Europe’s solar industry warns of bankruptcies over Chinese imports

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Europe’s solar power industry has warned that a glut of cheap Chinese imports has pushed some manufacturers to the brink of bankruptcy, hampering EU’s efforts to boost local production of green technologies.

SolarPower Europe, a trade group for the industry, wrote to the European Commission on Monday that soaring stockpiles and “fierce competition” among Chinese manufacturers to gain market share in Europe had pushed down the prices of solar modules by more than a quarter on average since the beginning of the year.

“This is creating concrete risks for companies to go into insolvency as their significant stock will need to be devalued,” the letter said.

Norwegian Crystals, a producer of the ingot used in solar cells, had already filed for bankruptcy last month, it added. Norsun, another Norwegian solar company, this month said it would suspend production until the end of the year.

The EU is hoping that solar power will become the biggest generator of energy within the bloc as it tries to reach a target of having 45 per cent of energy generated by renewables by 2030 — a goal set to be voted on by the European parliament this week.

Aerial view of solar panels at ski park in Germany
China’s dominance of the solar supply chain is prompting fears that the EU is developing a reliance on Beijing akin to its dependence on Russian gas © Ina Fassbender/AFP via Getty Images

But China’s dominance of the solar supply chain means that its products account for around three-quarters of the bloc’s solar power imports, prompting fears that the EU is developing a reliance on China akin to its dependence on Russian gas until Moscow’s full-scale invasion of Ukraine.

The cost of manufacturing a solar module in Europe is more than double the current spot price, SolarPower Europe said.

The EU has already sought to limit unfair competition from China by placing tariffs on Chinese imports in 2012, after Beijing ploughed massive subsidies into its solar industry. But the bloc lifted them again in 2018 in order to boost installations of renewable energy, just a year before the commission declared China a “systemic rival”.

Brussels has not reinstated them since, despite recently pushing European companies to “de-risk” their supply chains from China as part of a wider effort to reshore manufacturing amid heightened geopolitical tensions.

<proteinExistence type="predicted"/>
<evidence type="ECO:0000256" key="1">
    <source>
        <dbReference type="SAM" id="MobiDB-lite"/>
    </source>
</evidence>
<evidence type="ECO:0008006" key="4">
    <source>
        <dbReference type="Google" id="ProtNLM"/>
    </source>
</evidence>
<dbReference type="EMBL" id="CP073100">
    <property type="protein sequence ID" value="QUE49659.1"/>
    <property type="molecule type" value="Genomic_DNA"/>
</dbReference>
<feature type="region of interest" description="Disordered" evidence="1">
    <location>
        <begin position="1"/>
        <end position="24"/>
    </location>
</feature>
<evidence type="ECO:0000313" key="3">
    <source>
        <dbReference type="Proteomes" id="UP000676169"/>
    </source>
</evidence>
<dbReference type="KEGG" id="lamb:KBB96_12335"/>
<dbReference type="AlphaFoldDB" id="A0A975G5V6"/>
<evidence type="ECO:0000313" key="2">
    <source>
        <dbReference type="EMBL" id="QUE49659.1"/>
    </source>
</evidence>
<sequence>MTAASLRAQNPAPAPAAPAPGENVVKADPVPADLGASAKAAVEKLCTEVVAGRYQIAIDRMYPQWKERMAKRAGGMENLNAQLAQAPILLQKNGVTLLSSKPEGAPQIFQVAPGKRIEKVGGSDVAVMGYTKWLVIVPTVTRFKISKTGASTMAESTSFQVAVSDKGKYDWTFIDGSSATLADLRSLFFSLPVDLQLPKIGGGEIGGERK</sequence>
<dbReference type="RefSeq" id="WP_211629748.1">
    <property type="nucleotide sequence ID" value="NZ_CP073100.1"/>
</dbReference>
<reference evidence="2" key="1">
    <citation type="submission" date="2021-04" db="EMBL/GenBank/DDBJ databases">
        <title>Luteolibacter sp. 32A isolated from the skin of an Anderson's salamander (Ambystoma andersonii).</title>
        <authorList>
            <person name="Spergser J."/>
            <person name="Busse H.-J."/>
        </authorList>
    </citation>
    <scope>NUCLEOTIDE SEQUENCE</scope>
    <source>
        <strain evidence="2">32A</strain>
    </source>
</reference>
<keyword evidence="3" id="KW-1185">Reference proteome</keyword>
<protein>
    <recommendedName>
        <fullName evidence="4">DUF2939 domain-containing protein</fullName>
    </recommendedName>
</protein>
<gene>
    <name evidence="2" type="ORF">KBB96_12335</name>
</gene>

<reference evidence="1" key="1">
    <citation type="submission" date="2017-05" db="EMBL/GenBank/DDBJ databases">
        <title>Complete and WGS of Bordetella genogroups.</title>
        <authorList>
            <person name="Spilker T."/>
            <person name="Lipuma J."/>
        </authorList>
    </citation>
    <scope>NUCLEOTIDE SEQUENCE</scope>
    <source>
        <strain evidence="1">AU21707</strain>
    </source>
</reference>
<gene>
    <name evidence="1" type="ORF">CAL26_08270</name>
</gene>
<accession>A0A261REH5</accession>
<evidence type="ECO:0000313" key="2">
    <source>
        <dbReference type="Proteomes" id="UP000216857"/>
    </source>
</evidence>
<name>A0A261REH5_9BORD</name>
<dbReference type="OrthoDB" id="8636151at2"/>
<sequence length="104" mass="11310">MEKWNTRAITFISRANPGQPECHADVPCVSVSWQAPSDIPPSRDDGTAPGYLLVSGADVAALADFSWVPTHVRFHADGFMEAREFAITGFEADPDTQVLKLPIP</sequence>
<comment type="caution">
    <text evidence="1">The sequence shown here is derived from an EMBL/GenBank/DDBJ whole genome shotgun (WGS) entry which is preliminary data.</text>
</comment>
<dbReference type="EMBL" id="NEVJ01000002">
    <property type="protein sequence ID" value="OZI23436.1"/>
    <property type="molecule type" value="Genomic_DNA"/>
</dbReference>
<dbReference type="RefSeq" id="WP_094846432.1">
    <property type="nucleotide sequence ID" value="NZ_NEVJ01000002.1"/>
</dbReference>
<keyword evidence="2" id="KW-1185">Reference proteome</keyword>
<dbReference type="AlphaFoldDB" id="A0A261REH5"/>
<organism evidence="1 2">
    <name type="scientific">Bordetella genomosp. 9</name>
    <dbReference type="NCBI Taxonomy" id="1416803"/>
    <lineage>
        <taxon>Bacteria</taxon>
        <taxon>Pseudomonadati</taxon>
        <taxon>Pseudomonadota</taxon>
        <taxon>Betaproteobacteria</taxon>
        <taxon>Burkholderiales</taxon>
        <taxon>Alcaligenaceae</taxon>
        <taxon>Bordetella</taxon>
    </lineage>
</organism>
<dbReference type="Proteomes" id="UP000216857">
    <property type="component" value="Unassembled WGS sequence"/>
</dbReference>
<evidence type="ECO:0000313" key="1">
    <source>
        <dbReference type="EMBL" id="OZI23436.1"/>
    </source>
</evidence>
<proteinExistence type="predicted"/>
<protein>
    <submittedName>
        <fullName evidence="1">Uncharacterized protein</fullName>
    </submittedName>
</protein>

A spokesperson for the commission did not immediately respond to a request for comment.

The dramatic drop in prices meant the EU’s goal to manufacture 30GW of the solar power supply chain in Europe by 2030 was now “at serious risk”, the letter said. The wind industry has made similar calls to Brussels fearing that turbine manufacturers are also being undercut by Chinese rivals.

Western executives have also warned that China is massively subsidising and building battery plants for electric cars, far beyond levels needed to meet domestic demand — a trend that could also scupper Europe’s ambition to expand its production of EV batteries.

SolarPower Europe’s statements were echoed in a separate letter on Monday signed by more than 40 solar companies including Swiss company Meyer Burger and German PV manufacturer Heckert Solar.

European spending on solar power components had increased from €6bn in 2016 to more than €25bn last year, leading to a glut of Chinese solar panels that were now sitting in European warehouses, the second letter read. The amount of Chinese photovoltaic cells in storage was enough to cover Europe’s overall annual demand twice over, it said.

Line chart of Euro cents per watt showing Monthly European spot prices for solar modules

Chinese companies had now taken “a dumping stance in the European market”, offering two-year contracts with prices “consistently undercutting” spot market prices. Such deals usually included clauses that demanded minimum orders and exclusivity, it added.

The solar industry letters both recommended that the commission makes an emergency acquisition of European solar manufacturers’ inventories and accelerates a planned regulation banning products made with forced labour.

Around two-fifths of global production of polysilicon, the main raw material for solar panels, comes from the western region of Xinjiang where the Chinese government has been accused by human rights groups of forcing Muslim minorities to work at factories in detention camps. Beijing rejects carrying out any human rights abuses in the region.

Walburga Hemetsberger, chief executive of SolarPower Europe, said she was aware that others in the sector would also be petitioning the commission. “We all agree that the unchecked price drops are a critical risk for the sector, and EU leaders must take urgent action.”

Financial Times

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